Courtesy of the United States Air Force
BRIGADIER GENERAL TARLETON H. WATKINS
Retired July 31, 1967.
Tarleton Harvin Watkins was born in Corpus Christi, Texas, in 1914. He enlisted in the Air Force in June 1938, as an aviation cadet at Kelly Field, Texas.
He served in Hawaii and North Africa during World War II, flying more than 120 combat missions as pilot of A-20 and P-40 aircraft. His combat record which accounted for three enemy aircraft destroyed in the air, merited the Distinguished Flying Cross, the Air Medal with seven oak leaf clusters, and the Presidential Citation with oak leaf cluster.
His post-war service began with a tour in Bermuda where he served first as deputy commander, then as executive officer for Kindley Air Force Base. In July 1951 he was assigned to Germany as administrative assistant to the commander of the 1602nd Air Transport Wing. On Jan. 1, 1952, he became deputy wing commander, a position he held until August of that year when he was appointed commander of the 1708th Ferrying Group at Kelly Air Force Base, Texas.
He was named commander of the 1708th Ferrying Wing at Kelly in October 1955. Following a year at the National War College (Fort McNair, Washington, D.C.), General Watkins was named deputy for operations for the 322nd Air Division at Evreux-Fauville Air Base, France, in July 1957, and became deputy commander of that unit in January 1958. He assumed command of the 322nd in June 1959 and held that post until his assignment to Headquarters Ninth Air Force as Deputy for Operations in June 1961.
His promotion to brigadier general became effective April 1, 1961.
Tarleton ‘Jack’ Watkins: Retired Brigadier General, WWII pilot
By Blanca Gonzalez
Courtesy of the San Diego UnionTribune
Thursday, December 31, 2009
Tarleton “Jack” Watkins’ fascination with flying started when he was a youngster and propelled him to a career in the U.S. Air Force that began at Hickam Field near Pearl Harbor and included flying more than 120 combat missions during World War II.
He retired as a Brigadier General in 1967 and eventually settled in San Diego, where he was a consultant with Convair Aircraft.
Although he had originally intended to retire to Florida, the Sunshine State’s humidity and San Diego’s pleasant weather spurred him to make the permanent move to California, where he enjoyed many years of playing tennis.
General Watkins died of natural causes December 12, 2009, at his home in Redwood Town Court Retirement Village in Escondido. He was 95.
“He was a great fighter pilot with a great war record,” said retired Colonel Everett Langworthy of North Carolina. Langworthy recalled their first meeting in 1959, when Langworthy was a Major and General Watkins was a Colonel. “I was a Chief Pilot and I was sitting in the office with my feet up on my desk, smoking a cigar. He came in and said ‘Get your feet off the desk and put that cigar out. You may be the chief pilot, but you are not the chief around here.’?”
Langworthy said they went on to become good friends. “He told me, ‘When I’m in the office, you call me Colonel, out of the office, you call me Jack.’?”
General Watkins’ son, Tarleton Harvin Watkins II of Boston, said his father knew at an early age he wanted to become a pilot. He grew up around airplanes because his father was an Army Air Corps Colonel and a former flight instructor who counted a young Charles Lindbergh among his students.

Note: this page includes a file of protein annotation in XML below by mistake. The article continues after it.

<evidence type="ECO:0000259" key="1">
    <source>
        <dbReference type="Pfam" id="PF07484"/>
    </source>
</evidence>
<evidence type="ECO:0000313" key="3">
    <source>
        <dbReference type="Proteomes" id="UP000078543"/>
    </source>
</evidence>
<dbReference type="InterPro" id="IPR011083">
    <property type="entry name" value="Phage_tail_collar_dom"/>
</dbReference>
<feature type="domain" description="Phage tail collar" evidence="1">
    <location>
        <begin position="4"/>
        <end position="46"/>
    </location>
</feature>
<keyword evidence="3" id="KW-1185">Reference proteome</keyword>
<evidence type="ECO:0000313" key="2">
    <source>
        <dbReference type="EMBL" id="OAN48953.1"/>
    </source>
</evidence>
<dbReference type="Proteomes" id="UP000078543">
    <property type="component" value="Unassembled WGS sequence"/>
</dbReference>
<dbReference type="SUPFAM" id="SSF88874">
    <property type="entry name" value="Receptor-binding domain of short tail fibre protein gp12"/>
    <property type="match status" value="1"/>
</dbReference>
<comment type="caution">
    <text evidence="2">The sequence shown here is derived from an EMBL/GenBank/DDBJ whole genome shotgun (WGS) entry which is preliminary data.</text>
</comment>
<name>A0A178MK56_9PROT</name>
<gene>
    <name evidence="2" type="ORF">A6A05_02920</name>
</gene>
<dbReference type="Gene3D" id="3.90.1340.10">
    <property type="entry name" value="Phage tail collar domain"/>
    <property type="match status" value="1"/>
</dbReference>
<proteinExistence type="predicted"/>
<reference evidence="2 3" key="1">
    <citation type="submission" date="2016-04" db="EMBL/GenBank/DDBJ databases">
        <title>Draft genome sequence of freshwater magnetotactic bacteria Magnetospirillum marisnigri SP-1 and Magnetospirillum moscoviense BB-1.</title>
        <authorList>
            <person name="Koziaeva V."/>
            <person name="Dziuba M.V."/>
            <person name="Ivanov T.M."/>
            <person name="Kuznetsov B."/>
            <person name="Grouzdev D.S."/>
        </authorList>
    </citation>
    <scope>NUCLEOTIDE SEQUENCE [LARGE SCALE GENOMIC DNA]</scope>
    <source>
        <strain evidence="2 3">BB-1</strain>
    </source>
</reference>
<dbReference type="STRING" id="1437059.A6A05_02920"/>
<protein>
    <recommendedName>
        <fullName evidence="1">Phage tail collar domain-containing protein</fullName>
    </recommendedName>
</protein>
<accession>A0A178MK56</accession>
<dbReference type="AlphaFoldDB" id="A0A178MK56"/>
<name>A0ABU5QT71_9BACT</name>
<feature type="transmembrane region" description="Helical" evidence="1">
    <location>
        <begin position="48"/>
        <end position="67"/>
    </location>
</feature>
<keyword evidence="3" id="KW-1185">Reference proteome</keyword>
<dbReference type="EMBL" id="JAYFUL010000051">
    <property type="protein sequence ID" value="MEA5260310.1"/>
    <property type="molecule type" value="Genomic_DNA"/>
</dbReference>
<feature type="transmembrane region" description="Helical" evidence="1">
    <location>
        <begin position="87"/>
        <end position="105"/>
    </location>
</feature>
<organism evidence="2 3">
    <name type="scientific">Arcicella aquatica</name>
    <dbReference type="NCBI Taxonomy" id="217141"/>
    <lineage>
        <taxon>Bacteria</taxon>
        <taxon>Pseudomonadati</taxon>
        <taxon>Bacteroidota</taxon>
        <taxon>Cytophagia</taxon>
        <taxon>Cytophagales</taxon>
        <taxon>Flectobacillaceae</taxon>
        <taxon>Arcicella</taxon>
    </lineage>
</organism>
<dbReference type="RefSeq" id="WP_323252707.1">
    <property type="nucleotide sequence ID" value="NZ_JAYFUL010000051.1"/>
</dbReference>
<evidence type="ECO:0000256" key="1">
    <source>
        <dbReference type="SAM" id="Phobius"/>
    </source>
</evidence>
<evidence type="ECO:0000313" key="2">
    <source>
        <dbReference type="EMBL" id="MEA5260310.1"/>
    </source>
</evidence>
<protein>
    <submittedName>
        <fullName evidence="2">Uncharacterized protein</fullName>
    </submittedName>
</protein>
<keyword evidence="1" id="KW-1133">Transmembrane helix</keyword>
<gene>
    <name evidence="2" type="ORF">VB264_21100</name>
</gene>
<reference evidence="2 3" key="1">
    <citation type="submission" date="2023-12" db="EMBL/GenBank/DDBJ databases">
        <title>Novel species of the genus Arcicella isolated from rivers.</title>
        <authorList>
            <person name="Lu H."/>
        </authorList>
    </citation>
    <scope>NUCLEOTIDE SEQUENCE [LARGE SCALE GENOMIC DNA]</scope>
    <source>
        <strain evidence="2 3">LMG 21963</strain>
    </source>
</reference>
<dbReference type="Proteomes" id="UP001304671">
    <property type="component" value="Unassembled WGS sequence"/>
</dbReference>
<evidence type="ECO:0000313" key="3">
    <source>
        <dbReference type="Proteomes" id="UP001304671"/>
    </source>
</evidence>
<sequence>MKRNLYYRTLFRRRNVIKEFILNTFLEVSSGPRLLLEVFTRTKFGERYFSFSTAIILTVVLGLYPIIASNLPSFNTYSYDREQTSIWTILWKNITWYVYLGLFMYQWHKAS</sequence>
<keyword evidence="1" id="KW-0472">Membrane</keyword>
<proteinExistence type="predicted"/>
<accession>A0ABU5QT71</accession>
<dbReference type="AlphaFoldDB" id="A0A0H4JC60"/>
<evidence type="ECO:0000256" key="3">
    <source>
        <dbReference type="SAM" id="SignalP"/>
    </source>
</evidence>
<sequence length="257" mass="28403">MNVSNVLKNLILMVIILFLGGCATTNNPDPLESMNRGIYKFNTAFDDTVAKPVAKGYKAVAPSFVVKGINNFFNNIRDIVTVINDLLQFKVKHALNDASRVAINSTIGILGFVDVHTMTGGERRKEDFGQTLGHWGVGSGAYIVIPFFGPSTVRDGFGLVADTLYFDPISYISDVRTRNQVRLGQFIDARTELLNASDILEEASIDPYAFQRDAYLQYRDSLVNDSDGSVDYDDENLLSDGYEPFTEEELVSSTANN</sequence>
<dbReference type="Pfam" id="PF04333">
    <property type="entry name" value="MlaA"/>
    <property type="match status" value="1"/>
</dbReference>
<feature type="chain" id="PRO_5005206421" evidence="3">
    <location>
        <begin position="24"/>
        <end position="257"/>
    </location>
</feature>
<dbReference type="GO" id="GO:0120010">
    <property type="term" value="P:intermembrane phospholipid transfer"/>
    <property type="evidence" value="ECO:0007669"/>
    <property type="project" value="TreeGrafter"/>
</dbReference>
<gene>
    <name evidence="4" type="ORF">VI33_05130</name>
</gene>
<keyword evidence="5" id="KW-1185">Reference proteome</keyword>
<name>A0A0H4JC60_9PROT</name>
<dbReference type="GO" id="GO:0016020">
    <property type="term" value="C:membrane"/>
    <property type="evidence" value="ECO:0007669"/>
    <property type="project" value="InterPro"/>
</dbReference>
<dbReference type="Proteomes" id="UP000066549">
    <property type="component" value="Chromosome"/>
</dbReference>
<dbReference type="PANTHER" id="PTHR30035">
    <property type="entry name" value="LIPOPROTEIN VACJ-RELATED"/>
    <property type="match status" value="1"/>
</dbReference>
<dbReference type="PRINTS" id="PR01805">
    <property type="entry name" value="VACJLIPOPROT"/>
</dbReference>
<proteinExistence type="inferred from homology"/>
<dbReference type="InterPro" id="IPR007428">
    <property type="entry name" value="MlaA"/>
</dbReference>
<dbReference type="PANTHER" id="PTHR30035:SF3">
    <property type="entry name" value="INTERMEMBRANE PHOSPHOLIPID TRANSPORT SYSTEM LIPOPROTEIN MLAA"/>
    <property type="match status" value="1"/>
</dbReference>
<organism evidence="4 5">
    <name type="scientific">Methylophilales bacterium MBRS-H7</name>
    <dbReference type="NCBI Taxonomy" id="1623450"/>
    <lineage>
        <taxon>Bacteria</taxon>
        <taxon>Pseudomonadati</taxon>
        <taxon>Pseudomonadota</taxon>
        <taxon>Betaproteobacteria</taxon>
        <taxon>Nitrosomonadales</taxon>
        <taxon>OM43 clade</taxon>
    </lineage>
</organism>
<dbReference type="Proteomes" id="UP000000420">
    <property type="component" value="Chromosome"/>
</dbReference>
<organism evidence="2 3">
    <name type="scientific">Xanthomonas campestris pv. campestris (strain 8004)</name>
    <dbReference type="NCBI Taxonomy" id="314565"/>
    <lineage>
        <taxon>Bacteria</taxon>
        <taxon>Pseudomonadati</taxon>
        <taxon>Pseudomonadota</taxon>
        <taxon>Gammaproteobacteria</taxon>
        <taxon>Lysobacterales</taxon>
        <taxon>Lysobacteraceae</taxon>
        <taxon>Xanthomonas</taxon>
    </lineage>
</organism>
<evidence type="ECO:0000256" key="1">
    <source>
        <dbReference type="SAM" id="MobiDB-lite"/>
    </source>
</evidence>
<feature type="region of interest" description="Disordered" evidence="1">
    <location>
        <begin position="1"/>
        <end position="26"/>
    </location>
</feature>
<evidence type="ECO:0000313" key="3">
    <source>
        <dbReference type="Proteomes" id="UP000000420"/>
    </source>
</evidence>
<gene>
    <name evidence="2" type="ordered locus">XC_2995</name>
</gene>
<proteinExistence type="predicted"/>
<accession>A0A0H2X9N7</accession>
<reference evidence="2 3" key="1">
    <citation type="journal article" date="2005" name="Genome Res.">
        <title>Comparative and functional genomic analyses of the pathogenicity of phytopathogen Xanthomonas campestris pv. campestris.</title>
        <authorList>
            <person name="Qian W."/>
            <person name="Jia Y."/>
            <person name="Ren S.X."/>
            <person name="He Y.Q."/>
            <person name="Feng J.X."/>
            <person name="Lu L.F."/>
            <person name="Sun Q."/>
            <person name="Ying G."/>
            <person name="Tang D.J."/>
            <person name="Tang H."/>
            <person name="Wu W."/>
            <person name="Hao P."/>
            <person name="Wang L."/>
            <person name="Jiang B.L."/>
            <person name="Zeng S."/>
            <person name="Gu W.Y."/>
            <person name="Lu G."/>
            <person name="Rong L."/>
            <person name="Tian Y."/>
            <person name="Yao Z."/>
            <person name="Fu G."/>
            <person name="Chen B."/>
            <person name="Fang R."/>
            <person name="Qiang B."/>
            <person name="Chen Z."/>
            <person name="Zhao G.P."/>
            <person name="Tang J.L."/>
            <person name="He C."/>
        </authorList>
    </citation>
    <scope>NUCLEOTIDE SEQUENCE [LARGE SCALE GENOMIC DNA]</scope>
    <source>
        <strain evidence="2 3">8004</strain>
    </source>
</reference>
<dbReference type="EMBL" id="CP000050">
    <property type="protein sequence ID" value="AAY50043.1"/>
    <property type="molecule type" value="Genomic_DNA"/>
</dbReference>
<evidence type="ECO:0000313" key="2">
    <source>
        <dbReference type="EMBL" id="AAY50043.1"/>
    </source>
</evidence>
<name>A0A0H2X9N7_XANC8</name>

General Watkins was born John Tarleton Harvin on December 5, 1914, in Corpus Christi, Texas, to Ruth Woodruff and John Tarleton Harvin. He was 8 when his father died, and his mother later remarried. Her new husband, Colonel Dudley Warren Watkins, adopted her four sons and John Tarleton Harvin became Tarleton Harvin Watkins. He and his brothers grew up in San Antonio, the Philippines and at Wright-Patterson Field in Ohio.
He attended the University of Maryland and Texas A&M University and graduated from Army Air Corps flight training at Randolph Air Force Base in Texas in 1939. He was stationed in Hawaii when Pearl Harbor was attacked in 1941 and was among a handful of pilots able to pursue the Japanese attackers. He spent the rest of the war in North Africa.
His career included flying every type of aircraft in the Air Force inventory to installations around the world and serving as director of airlift at Tactical Air Command headquarters at Langley Air Force Base in Virginia. General Watkins was chief of staff of the Taiwan Defense Command and was involved in negotiations with China in the late 1960s.
He and his wife, the former Sarah Lee Daniels, lived in the La Jolla area before settling in Rancho Bernardo. Friend Oakley Sabo said she and her husband often socialized with the couple. “He was a very distinguished gentleman and a lot of fun,” she said. “He played a lot of tennis and had a good sense of humor.”
General Watkins organized and participated in many senior tennis tournaments in the area and played well into his 80s. “I think he gave it up because he could no longer beat guys in their 50s,” his son said.
General Watkins was also active with the Arthritis Foundation of San Diego and the Rancho Bernardo Seven Oaks Community board.
In addition to his son, General Watkins is survived by a daughter, Sarah Woodruff Watkins of San Diego; a brother, Dudley Warren Watkins Jr. of Bristow, Virginia; and a grandson. He was predeceased by his wife.
General Watkins will be interred in the family plot at Arlington National Cemetery with full military honors in the spring of 2010.
Michael Robert Patterson was born in Arlington and is the son of a former officer of the US Army. So it was no wonder that sooner or later his interests drew him to American history and especially to American military history. Many of his articles can be found on renowned portals like the New York Times, Washingtonpost or Wikipedia.
Reviewed by: Michael Howard